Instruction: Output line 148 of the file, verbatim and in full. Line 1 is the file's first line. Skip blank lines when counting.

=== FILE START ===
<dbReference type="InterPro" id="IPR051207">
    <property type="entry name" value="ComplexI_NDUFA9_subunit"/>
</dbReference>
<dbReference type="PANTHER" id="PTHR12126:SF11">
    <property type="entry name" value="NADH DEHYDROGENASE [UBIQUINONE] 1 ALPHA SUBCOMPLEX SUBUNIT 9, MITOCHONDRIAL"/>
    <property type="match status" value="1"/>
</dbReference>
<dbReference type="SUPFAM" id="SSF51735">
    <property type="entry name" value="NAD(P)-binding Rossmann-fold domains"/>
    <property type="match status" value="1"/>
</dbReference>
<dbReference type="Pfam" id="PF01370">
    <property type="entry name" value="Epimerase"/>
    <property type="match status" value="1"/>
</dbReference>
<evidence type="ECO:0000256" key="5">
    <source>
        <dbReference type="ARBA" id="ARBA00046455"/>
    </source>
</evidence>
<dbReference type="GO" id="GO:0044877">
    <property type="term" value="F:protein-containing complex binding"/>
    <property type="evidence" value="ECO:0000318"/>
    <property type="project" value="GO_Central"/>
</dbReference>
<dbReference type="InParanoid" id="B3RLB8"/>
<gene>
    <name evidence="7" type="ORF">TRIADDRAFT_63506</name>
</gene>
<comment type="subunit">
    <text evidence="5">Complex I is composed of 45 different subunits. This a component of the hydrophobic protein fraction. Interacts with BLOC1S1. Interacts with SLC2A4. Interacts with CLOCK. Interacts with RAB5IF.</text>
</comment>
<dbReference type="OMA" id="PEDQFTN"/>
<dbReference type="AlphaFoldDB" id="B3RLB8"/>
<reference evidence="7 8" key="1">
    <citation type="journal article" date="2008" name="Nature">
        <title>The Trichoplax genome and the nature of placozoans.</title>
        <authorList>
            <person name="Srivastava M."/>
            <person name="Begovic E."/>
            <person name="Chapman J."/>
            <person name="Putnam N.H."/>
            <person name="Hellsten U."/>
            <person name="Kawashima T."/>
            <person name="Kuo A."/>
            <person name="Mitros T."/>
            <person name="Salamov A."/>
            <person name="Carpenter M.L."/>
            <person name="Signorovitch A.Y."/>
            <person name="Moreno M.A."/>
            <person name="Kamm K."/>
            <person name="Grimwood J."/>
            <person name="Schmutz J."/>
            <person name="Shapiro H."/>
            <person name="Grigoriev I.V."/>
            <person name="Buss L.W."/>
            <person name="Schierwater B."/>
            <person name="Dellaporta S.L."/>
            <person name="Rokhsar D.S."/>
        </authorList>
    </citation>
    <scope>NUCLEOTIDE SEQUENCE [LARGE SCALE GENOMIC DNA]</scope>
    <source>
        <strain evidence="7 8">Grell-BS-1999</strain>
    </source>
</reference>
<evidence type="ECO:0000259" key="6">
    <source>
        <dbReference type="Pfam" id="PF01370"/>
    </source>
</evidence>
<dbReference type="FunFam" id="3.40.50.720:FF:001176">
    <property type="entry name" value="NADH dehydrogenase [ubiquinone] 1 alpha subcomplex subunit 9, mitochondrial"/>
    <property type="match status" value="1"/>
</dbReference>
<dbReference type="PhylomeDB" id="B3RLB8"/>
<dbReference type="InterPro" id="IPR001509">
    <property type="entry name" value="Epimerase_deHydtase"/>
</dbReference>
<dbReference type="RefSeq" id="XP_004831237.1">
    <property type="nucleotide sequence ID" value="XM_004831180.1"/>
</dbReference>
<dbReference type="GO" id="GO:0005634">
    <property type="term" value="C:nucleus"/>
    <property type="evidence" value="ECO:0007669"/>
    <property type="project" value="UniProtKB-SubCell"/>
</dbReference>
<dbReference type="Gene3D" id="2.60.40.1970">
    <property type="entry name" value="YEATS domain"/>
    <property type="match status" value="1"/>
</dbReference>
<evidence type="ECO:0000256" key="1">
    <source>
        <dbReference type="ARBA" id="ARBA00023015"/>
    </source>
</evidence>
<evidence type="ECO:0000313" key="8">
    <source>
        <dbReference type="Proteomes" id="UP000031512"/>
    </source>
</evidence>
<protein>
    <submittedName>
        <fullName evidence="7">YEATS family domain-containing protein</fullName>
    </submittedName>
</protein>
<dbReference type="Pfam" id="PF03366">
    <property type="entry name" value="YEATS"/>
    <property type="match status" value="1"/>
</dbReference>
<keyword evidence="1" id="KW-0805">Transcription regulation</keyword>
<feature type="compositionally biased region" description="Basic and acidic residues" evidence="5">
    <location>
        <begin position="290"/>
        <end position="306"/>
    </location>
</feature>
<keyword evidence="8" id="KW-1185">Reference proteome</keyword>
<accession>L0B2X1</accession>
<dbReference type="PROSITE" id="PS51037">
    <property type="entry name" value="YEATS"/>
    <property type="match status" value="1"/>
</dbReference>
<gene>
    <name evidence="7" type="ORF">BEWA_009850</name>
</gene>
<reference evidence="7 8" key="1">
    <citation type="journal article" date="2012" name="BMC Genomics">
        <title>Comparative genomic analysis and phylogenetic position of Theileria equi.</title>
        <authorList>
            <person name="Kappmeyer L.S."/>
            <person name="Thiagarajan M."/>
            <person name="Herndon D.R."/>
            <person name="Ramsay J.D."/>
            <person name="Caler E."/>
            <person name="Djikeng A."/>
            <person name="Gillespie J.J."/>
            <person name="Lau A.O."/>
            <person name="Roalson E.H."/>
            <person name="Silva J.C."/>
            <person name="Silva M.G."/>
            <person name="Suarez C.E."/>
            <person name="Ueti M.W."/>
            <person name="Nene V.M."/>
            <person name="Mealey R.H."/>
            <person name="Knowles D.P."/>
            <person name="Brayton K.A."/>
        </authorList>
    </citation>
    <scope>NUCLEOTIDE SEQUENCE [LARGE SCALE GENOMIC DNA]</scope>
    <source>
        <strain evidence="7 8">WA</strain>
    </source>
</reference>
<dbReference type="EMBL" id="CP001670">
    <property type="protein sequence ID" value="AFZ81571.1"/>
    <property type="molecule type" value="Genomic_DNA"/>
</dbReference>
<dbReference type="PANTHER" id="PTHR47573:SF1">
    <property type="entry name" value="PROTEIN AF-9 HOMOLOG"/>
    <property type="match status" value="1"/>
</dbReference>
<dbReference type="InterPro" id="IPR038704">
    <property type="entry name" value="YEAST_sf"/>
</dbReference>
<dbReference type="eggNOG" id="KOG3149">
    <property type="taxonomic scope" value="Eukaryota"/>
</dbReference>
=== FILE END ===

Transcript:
        </authorList>